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Your approach on finding the nth element relies on being able to construct a tuple with the first n-1 types being some predictable thing that you can match against. But the types you chose for std::tuple<void, int, char> were, for index 1, std::tuple<itp_base<0>, itp<1, int>, itp_base<2>>.

But we don't actually need to introduce this itp thing to do this, we can simply turn it into std::tuple<void, int, void>. That way, deduct_impl's specialization instead of taking a std::tuple<itp_base<indices>..., itp<index, T>, R...>, we can simplify to:

template <std::size_t>
using make_void = void;

template <typename T, typename... R>
struct deduct_impl<std::tuple<make_void<indices>..., T, R...>>
{
    using type = T;
};

And on the other side, we pass in:

std::tuple<std::conditional_t<(indices == index), Types, void>...>

Same idea, just more direct.

For that matter, we don't even need the tuple! std::tuple is an expensive type to construct at compile-time, so it's best to avoid it entirely. Just pass in the types as a pack (though the following doesn't compile on gcc - though even there you don't need tuple, just use a light wrapper like template <class...> struct typelist;)

template <typename... Ts>
struct deduct_impl;

template <std::size_t>
using make_void = void;

template <typename T, typename... R>
struct deduct_impl<make_void<indices>..., T, R...>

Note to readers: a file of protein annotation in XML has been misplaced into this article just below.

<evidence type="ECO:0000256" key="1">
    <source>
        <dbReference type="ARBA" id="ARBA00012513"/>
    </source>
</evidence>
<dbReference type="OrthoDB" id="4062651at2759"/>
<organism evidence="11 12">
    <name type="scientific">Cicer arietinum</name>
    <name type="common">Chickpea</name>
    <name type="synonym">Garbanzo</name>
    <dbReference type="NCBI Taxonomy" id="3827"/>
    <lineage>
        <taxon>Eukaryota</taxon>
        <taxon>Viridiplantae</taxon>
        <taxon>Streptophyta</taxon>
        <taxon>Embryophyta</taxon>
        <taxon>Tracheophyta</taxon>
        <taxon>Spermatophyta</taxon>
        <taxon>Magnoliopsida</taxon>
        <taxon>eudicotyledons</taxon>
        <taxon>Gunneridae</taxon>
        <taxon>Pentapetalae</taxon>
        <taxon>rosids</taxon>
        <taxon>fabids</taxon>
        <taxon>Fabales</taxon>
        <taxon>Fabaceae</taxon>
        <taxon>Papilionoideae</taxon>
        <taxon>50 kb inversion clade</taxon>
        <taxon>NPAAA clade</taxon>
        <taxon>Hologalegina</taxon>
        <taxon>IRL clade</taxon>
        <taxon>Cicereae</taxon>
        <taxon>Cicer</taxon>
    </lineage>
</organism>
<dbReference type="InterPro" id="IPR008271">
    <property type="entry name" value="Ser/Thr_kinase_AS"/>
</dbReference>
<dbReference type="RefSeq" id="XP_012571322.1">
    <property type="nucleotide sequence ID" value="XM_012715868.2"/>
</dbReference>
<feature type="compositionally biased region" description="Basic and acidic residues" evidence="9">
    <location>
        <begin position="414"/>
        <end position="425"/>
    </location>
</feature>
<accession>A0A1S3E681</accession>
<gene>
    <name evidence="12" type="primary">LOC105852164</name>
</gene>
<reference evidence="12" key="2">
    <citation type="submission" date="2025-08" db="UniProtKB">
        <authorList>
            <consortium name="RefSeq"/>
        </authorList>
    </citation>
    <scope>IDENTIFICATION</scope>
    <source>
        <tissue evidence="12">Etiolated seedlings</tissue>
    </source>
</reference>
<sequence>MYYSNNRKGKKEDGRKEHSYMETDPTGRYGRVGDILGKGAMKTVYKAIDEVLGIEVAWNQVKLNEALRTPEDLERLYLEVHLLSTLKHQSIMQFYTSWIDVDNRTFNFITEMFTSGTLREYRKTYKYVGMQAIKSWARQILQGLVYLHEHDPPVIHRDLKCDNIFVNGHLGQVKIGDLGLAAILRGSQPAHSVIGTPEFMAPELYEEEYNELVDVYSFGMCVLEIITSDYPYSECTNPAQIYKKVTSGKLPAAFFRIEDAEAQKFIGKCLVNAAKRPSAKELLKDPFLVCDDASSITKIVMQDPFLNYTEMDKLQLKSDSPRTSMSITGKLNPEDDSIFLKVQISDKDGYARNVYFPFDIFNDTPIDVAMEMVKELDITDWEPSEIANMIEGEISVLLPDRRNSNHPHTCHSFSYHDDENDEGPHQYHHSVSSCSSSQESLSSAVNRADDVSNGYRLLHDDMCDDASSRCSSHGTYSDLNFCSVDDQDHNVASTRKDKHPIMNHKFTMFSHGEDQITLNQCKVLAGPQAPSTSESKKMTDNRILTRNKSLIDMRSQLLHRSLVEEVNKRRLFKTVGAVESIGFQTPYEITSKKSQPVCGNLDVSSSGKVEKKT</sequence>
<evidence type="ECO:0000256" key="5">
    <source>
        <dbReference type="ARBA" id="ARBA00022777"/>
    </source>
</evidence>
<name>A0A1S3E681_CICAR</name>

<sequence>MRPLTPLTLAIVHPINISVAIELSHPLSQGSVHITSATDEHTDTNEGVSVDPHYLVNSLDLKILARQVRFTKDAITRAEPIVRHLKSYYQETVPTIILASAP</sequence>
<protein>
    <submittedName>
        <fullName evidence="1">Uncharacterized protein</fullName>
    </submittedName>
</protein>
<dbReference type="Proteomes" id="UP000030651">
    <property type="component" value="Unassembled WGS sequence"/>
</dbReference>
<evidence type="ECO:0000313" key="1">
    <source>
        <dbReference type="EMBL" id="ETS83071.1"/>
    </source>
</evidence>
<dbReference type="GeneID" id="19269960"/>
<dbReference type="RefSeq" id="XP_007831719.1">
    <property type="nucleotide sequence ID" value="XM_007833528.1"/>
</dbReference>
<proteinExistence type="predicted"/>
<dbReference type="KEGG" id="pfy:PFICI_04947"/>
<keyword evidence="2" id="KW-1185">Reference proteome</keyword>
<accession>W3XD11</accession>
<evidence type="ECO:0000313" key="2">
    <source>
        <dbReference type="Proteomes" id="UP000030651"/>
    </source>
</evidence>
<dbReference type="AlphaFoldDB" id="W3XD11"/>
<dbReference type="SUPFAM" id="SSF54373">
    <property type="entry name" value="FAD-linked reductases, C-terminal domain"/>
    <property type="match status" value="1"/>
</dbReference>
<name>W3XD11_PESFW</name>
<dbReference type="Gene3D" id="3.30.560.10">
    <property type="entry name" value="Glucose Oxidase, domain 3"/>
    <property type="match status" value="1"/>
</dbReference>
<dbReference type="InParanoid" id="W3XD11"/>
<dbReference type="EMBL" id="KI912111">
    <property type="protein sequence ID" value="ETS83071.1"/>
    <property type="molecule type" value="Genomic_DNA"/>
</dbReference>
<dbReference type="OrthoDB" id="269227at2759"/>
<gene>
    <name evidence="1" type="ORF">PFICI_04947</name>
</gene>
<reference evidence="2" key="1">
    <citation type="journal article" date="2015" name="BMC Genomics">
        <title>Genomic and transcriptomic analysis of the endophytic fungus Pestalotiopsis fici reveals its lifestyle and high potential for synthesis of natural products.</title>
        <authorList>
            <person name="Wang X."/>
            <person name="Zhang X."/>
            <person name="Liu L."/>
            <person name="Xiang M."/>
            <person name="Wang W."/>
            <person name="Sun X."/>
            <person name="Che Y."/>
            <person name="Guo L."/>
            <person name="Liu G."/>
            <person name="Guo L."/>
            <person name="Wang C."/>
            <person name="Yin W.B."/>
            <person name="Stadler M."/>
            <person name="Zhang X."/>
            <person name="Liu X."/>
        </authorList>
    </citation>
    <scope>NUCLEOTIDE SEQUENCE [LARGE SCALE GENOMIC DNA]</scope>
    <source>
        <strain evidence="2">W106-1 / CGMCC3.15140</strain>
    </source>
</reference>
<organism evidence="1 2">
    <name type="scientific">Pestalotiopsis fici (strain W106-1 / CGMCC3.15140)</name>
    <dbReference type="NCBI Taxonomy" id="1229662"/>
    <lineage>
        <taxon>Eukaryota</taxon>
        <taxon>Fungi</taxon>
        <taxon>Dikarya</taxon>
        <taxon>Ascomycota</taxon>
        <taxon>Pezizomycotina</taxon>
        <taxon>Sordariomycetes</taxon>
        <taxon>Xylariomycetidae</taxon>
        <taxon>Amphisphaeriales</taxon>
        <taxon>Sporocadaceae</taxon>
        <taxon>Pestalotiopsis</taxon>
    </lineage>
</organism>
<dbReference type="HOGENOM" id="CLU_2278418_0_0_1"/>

{
    using type = T;
};

and:

using type = typename deduct<index, std::make_index_sequence<index>
>::template deduct_impl
<
    std::conditional_t<(indices == index), Types, void>...
>::type;

A different approach

Another non-recursive way to do this would be through an inheritance tree. We basically take std::tuple<void, int, char> and turn it into a type that inherits from indexed<0, void>, indexed<1, int>, and indexed<2, char>:

template <std::size_t I, typename T>
struct indexed {
    using type = T;
};

template <typename Is, typename ...Ts>
struct indexer;

template <std::size_t ...Is, typename ...Ts>
struct indexer<std::index_sequence<Is...>, Ts...>
: indexed<Is, Ts>...
{};

Then, given a function template constrained on an index, we can pull out the correct type:

template <std::size_t I, typename ...Ts>
struct at_index {
private:
    template <typename T>
    static indexed<I, T> select(indexed<I, T>);

    using impl = indexer<std::index_sequence_for<Ts...>, Ts...>;
public:
    using type = typename decltype(select(impl{}))::type;
};

I don't know which solution is better, but this one is certainly shorter.

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  • \$\begingroup\$ The conditional_t condition can be simplified to indices == index as you point out. However, VC++ v140 generates an error saying that index is not in static storage. That was a workaround. I appreciate your review. If you're interested, this link was shared by dyp in the SO question I asked about this code: ldionne.com/2015/11/29/efficient-parameter-pack-indexing \$\endgroup\$ – user2296177 Dec 2 '15 at 22:14